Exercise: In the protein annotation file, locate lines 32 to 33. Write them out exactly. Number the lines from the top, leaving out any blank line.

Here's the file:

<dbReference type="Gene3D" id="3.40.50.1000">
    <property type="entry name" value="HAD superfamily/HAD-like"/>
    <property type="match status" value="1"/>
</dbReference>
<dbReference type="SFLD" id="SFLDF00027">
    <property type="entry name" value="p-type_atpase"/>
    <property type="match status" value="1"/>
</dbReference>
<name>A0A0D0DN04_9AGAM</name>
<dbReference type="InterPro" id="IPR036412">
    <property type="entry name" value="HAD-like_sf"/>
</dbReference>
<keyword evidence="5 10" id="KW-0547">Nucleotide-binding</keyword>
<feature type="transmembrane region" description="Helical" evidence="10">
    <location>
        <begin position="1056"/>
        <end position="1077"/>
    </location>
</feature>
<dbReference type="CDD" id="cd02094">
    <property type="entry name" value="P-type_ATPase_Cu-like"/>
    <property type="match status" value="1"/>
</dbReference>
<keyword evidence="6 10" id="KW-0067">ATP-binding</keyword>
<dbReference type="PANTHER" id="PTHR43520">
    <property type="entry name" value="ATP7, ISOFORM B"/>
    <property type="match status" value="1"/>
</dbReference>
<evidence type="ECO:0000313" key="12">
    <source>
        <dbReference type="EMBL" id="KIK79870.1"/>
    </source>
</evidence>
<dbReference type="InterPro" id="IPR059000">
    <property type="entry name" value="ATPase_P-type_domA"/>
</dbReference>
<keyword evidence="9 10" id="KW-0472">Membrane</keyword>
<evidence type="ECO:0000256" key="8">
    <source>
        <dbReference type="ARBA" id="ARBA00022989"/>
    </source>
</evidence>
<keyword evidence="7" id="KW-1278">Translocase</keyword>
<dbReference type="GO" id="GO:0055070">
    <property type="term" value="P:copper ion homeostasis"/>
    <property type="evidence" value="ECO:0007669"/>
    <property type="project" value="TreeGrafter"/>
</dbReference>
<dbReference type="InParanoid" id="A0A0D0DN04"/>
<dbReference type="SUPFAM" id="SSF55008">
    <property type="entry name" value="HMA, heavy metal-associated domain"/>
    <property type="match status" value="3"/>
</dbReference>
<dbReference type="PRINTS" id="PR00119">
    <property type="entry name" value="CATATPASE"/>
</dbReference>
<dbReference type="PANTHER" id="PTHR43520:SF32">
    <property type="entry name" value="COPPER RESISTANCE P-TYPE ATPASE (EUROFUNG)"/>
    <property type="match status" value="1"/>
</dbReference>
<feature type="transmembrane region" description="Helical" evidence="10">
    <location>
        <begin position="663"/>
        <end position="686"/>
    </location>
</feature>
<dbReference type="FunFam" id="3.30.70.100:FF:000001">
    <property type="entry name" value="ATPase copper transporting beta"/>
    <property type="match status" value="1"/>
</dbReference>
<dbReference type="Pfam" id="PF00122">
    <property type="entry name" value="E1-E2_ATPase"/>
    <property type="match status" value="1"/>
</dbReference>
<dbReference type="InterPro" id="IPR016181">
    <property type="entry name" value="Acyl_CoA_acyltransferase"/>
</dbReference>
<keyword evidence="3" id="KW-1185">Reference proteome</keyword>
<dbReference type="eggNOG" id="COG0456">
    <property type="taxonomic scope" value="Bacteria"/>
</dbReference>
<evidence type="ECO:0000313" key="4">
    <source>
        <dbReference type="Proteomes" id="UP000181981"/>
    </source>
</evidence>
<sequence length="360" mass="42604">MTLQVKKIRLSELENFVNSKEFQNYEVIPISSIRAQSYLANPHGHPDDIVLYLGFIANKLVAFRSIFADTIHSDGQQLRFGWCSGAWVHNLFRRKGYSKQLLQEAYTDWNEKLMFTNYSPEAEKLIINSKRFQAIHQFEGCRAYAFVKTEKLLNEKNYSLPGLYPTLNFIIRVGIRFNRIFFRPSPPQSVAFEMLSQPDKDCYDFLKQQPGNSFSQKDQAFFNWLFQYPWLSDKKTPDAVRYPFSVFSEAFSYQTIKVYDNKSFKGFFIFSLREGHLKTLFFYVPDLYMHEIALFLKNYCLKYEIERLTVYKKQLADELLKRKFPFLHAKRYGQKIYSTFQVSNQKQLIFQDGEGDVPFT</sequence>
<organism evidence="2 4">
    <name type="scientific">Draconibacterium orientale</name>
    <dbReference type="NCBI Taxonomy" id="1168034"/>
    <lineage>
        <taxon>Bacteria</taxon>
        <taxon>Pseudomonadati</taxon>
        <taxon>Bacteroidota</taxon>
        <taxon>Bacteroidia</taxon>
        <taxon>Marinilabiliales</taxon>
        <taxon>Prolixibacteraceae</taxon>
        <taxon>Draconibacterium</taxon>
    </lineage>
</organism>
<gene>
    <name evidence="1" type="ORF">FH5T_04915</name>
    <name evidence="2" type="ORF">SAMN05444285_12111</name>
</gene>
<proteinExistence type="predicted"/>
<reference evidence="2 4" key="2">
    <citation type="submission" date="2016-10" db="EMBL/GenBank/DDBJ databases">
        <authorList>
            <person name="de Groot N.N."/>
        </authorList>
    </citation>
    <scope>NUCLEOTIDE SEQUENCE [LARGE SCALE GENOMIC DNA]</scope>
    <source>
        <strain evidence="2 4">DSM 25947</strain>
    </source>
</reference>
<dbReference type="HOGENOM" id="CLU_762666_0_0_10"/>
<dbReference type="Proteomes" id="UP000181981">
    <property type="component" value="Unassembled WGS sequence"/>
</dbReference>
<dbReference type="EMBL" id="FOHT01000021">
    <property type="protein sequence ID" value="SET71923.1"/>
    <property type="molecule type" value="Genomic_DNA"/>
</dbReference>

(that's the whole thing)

    </source>
</evidence>